In order to move security beyond just network protection, Rockwell Automation has outlined a plan to evaluate security from equipment, to vendors, and on up to the cloud.
Industrial organizations are operating in ways they scarcely could have imagined a few decades ago. They are converging historically separate information technology (IT) and operations technology (OT) systems, and using mobile, analytics and cloud connectivity to increase collaboration and information sharing. This significantly improves operations, but it also creates substantially more entry points for security threats. The challenge of security is compounded by the growing sophistication of the hacking community.
Rockwell Automation began its own security assessment last year, and they turned the result of their analysis into a plan for securing facilities from individual equipment up to the cloud connectivity. In creating a security plan, Rockwell developed a three-step approach for building an industrial security program that extends from the enterprise to the plant level, and helps mitigate risk across people, processes and technology. The three steps include:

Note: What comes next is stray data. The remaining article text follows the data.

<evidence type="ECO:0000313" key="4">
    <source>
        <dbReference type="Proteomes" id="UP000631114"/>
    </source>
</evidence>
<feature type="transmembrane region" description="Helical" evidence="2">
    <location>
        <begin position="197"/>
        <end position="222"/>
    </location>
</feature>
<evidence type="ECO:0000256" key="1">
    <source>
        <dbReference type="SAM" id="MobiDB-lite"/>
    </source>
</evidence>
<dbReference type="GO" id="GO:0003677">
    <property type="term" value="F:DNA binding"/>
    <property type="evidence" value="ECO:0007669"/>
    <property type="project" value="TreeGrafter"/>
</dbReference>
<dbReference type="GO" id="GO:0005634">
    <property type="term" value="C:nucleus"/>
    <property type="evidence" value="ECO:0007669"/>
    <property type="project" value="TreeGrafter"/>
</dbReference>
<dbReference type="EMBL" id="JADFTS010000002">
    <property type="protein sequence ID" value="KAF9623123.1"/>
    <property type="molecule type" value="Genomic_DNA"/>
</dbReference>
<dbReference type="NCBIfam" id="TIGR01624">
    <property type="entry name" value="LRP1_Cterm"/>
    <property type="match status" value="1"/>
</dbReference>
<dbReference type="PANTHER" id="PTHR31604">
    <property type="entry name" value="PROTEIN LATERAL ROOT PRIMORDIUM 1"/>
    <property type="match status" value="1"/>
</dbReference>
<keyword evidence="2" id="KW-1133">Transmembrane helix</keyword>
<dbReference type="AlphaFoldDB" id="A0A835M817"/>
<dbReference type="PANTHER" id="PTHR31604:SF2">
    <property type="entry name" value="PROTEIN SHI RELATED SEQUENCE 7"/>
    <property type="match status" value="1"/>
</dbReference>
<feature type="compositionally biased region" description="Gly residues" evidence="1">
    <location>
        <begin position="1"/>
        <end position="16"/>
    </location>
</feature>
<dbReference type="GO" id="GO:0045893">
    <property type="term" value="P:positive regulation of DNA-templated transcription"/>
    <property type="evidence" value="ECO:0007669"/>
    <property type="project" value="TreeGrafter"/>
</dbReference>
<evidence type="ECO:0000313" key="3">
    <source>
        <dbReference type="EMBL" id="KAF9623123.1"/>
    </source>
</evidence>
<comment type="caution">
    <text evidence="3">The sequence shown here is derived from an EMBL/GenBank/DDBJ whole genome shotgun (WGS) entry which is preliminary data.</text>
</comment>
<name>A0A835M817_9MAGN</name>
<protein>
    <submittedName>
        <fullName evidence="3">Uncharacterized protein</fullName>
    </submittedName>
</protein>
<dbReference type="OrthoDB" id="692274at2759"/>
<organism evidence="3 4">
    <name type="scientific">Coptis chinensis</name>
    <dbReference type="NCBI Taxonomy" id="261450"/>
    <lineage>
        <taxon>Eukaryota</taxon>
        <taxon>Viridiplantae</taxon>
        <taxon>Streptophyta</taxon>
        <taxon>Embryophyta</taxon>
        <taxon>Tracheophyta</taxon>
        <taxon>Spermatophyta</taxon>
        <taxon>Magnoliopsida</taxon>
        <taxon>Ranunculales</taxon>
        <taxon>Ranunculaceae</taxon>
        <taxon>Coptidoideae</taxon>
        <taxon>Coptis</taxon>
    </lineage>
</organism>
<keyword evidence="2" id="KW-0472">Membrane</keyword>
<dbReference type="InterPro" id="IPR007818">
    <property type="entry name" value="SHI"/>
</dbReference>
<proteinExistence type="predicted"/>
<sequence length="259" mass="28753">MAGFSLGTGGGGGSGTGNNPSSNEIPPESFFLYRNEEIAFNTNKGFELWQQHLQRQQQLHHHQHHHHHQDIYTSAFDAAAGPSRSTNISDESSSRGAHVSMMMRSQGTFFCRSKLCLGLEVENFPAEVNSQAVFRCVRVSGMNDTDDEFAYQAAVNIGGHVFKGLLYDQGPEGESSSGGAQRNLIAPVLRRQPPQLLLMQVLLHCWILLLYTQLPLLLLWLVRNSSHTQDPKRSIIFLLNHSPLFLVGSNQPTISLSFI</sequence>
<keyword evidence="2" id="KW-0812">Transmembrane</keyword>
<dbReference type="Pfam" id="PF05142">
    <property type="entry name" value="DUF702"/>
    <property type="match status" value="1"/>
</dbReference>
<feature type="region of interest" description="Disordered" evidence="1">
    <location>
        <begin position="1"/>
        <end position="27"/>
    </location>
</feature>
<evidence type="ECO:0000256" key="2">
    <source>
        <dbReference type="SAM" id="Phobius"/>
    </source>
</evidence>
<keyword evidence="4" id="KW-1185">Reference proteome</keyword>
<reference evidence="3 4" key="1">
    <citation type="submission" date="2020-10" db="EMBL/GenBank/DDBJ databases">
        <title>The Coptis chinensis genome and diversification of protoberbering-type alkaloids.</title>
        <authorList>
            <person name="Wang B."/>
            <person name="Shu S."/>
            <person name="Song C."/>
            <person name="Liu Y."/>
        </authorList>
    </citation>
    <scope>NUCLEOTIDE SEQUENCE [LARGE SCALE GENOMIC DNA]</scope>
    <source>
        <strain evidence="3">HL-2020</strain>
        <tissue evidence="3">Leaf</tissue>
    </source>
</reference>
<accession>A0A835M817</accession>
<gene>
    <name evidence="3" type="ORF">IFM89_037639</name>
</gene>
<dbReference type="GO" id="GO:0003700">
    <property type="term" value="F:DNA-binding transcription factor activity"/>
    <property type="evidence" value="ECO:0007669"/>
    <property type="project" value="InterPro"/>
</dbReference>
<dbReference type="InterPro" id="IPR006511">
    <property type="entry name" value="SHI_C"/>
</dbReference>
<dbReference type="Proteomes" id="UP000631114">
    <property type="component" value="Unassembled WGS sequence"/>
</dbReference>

- Conduct a security assessment — Conduct a facility-wide assessment to understand risk areas and potential threats. Facility managers need to assess the potential risks from a security breach and develop plans accordingly. What do you have and what do you need to secure? Once the assets are identified and classified by risk, then the security solutions can be developed to specifically address each asset and its risk.
- Defense-in-depth security — Deploy a multilayered security approach that establishes multiple tiers of defense. You have to look at everything, networks, equipment, laptops, building security. Include disaster recovery.
- Use only trusted vendors — Verify that your automation vendors follow core security principles when designing their products. – Start asking vendors more questions about security. Measure vendors on more than just their ability to deliver throughput, quality, and up-time. Ask if they have a product security officer; what they do when there is a security flaw; how they alert people.
>> Read more by Rob Spiegel, Design News, Feburary 16, 2017